It can be difficult to separate the analysis from the hype when it comes to talking about the internet and how it might contribute to development. Better and easier access to information and certain services could lead to some benefits, yet some claims of how internet access would fundamentally transform human life seem too exaggerated to be useful as a way to set priorities.
Shah Meer Baloch and Zafar Musyani put forward where and how a lack of internet access can actually hurt communities, especially during the COVID-19 pandemic. As schools are closed to protect public health, rural students find they can't access remote learning tools, and thus risk falling even further behind their urban peers. It is a reminder that things the upper- and even middle-classes may take for granted do not exist for those outside of the city.
It may not be as flashy as 5G, but providing basic connectivity would go a long way in reducing the inequality between urban and rural/remote communities. Pakistan is not alone: rural connectivity is poor in countries as wide apart as India and the United States. If the internet truly is a basic need, the answer comes through rural cable and public services that can work on cheap devices.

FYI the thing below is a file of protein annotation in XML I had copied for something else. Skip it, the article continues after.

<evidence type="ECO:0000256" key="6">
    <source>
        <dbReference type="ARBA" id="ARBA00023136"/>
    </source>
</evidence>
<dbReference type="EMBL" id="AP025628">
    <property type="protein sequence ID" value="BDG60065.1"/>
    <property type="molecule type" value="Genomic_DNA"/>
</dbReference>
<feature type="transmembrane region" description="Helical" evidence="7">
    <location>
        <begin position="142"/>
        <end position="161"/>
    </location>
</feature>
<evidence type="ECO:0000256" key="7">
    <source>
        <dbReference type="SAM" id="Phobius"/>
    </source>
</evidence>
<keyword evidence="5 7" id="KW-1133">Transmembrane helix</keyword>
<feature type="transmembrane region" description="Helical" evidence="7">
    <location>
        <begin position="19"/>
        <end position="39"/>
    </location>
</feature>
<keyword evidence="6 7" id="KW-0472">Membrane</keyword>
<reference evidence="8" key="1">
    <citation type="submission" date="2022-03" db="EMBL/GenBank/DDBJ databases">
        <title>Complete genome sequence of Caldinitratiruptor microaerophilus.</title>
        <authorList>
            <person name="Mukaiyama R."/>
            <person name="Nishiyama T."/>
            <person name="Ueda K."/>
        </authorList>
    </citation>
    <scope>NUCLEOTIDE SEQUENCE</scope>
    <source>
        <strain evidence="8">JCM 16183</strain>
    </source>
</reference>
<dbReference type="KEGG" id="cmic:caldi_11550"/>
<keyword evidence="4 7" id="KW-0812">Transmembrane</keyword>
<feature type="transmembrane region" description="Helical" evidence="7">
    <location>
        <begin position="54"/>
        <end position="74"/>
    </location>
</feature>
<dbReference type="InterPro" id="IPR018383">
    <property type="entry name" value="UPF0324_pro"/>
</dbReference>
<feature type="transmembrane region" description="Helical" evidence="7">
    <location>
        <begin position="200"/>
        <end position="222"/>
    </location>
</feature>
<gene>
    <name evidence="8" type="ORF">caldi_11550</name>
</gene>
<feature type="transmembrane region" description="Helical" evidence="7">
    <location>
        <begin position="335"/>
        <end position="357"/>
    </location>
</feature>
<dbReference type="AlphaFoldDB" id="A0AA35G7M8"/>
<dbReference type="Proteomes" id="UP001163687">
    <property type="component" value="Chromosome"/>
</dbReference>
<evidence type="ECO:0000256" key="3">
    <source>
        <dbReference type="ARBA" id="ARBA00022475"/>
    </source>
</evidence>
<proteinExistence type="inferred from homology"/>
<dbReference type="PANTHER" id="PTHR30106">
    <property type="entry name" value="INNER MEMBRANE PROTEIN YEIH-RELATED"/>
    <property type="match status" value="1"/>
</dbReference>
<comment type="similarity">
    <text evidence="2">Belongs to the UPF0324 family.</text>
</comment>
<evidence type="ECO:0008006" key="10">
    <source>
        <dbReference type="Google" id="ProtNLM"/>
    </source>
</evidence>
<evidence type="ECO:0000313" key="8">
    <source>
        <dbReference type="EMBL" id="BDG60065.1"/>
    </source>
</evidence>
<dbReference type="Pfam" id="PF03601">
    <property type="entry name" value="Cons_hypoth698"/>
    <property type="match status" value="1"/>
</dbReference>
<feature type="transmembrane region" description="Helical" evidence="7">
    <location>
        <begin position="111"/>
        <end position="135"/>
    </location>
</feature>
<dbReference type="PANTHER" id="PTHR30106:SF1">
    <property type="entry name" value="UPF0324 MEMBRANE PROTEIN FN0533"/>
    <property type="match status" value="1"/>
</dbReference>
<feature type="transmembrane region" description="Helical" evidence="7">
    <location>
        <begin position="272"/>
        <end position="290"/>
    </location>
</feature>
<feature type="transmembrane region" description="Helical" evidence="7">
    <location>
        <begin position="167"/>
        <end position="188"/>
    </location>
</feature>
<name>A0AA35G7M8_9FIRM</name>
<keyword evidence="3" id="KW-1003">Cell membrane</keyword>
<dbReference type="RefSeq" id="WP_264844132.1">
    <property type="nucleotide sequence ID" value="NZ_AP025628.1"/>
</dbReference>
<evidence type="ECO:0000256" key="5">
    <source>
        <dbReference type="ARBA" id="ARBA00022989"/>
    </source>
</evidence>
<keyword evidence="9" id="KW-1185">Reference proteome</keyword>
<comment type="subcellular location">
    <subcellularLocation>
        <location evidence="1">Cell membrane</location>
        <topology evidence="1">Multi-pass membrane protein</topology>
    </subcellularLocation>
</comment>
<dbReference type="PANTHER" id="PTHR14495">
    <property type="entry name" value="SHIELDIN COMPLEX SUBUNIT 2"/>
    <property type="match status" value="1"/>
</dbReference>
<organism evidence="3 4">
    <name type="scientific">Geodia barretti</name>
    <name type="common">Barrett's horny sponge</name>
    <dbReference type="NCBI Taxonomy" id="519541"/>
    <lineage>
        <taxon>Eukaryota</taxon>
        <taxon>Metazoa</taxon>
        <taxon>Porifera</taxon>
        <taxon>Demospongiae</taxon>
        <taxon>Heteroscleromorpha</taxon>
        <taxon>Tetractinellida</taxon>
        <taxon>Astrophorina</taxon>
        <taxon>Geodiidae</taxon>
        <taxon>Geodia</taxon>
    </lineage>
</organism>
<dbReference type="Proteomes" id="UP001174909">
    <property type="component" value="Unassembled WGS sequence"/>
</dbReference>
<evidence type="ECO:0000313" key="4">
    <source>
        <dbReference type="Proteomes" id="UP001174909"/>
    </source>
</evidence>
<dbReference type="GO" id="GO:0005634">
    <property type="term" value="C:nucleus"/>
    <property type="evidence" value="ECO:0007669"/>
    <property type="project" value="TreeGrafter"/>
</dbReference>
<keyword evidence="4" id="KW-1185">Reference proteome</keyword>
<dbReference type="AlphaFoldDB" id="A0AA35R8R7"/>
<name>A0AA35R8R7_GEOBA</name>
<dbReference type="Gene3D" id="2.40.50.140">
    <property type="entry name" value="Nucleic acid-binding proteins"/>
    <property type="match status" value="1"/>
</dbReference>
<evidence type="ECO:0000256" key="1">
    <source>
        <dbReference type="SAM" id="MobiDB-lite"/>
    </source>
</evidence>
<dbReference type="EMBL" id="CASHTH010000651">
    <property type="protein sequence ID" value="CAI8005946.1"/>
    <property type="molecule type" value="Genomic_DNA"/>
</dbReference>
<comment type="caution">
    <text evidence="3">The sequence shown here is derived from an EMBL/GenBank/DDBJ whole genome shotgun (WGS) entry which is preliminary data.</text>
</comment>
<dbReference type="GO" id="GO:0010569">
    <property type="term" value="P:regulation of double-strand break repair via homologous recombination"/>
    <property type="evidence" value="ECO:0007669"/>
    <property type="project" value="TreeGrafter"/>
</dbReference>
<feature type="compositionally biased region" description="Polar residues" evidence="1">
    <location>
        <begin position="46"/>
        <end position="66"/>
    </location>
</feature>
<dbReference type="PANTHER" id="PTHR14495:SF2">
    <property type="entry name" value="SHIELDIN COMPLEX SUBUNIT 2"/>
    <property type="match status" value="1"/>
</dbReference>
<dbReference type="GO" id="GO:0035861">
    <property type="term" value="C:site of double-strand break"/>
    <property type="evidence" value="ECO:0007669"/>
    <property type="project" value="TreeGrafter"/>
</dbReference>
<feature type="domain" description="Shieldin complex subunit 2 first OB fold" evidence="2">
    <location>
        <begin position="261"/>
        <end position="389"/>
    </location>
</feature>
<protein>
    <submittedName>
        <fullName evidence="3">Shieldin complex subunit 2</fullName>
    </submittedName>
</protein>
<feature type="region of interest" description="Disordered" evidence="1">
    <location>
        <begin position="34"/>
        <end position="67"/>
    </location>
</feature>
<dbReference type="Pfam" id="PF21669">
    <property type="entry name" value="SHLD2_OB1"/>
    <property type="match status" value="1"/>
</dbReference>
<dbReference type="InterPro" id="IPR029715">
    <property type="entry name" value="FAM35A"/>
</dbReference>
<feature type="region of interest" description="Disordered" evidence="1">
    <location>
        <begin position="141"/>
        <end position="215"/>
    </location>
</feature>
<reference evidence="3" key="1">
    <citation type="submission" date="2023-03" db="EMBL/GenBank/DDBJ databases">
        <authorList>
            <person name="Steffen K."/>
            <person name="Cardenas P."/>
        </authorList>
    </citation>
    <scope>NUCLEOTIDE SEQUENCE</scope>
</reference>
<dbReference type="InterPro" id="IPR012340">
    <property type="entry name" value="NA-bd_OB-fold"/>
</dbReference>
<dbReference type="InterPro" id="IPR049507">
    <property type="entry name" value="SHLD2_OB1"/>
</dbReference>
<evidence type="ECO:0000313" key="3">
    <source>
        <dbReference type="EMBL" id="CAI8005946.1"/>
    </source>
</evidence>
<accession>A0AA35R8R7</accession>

The Environment is Not a Cost

"Sustainability requires much more than mere good intentions" writes Pitamber Kaushik. Many bold claims are made about how to reduce our use of resources and achieve a more sustainable economy. Yet many of these efforts fall flat once they are put into practice, as it becomes clear that these "more sustainable" practices have their own external costs that become untenable when exercised across an entire economy.
Kaushik argues that we need to see the environment as dynamic and organic, constantly changed by human practices — sometimes towards some new stable equilibrium, in other times towards collapse. This view places the environment not as something to be preserved, but as something to be maintained and supported.